Considering a work-from-home policy for your workers? It’s certainly a popular move. In fact, about 25 percent of U.S. workers do some or all of their work from home, according to a Gallup poll. But wait, you may want to reconsider. Some of the country’s largest and most innovative companies are moving to bring their work-from-home employees back to the office. IBM is the latest example.
Over the past few years IBM has “co-located”, or brought back to the office, former work-from-home employees in its design, security, procurement and large parts of their information technology departments, as well as the teams that work in the artificial intelligence Watson service and cloud development initiatives. Now, according to this long-form piece in Quartz, it’s time for the 2,600 people who work for the company’s marketing arm to do the same. They’ll be asked to commute and/or move to one of six locations around the country. Those that choose not to will be shown the door (with severance).
As you can imagine, a number of the employees at the company, which as recently as 2009 had as many as 40 percent of their people work from home, are not happy. But the change is being done for a reason. IBM’s leadership believes that people working together stokes innovation – and even with about 8,000 patents filed last year alone (the most of any company), more ideas are needed. The company faces challenges from other cloud based vendors and has seen its stock price decline in recent years.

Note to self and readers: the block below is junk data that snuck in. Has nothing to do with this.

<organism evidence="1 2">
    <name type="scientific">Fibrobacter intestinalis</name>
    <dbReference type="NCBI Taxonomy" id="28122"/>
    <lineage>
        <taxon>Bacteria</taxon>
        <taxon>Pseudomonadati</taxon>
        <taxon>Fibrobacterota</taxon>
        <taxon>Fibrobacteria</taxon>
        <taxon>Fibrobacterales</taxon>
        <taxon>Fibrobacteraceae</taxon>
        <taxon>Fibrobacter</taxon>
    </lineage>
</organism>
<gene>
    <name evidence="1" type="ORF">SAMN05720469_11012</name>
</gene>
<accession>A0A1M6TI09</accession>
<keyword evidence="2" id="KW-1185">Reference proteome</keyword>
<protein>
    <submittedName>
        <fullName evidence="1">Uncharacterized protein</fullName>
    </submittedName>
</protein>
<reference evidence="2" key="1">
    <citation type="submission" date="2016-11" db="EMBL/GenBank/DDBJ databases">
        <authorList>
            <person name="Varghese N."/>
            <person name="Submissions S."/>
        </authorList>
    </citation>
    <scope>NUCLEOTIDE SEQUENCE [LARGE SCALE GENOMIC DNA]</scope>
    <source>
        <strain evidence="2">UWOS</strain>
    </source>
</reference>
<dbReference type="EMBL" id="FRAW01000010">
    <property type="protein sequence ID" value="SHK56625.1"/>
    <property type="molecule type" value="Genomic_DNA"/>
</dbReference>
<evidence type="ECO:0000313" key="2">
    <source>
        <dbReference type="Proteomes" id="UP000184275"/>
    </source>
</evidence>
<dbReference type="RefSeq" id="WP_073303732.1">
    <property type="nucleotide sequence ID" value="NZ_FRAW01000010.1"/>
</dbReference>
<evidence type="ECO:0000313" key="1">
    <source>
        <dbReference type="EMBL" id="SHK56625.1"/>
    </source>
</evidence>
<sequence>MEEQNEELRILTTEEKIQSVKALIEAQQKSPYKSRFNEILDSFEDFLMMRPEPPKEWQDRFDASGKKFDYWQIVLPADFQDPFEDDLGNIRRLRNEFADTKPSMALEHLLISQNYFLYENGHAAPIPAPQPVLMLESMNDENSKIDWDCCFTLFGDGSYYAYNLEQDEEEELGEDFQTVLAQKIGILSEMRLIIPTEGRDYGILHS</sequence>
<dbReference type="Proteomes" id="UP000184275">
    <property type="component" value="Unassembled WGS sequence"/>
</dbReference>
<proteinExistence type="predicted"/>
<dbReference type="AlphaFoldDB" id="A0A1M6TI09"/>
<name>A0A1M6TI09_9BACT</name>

IBM has research on their side. Studies have reinforced the so-called “water cooler effect,” which indicates that employees who work in the same location communicate, collaborate, innovate better and perform better than if they were all working from their homes. “I think that getting everyone in a room, hashing it out, throwing it up on a whiteboard is my preference rather than doing share screens,” one worker who was asked to move told Quartz. “People pay attention so much less when on the phone.” (Ironically, that worker decided to quit).
Regardless, the trend is not limited to IBM. According to the Quartz report, Facebook offers a bonus to employees who live near their headquarters and Yahoo, Reddit and Best Buy all nixed their work from home policies over the past few years in favor of bring people back to the office. Even Google’s former CFO said in 2013 that his company prefers “as few as possible” employees working from home.
IBM’s chief marketing officer is expecting the decision will result in “really creative and inspiring locations,” that will ultimately benefit both the company and its clients. Would this decision benefit yours?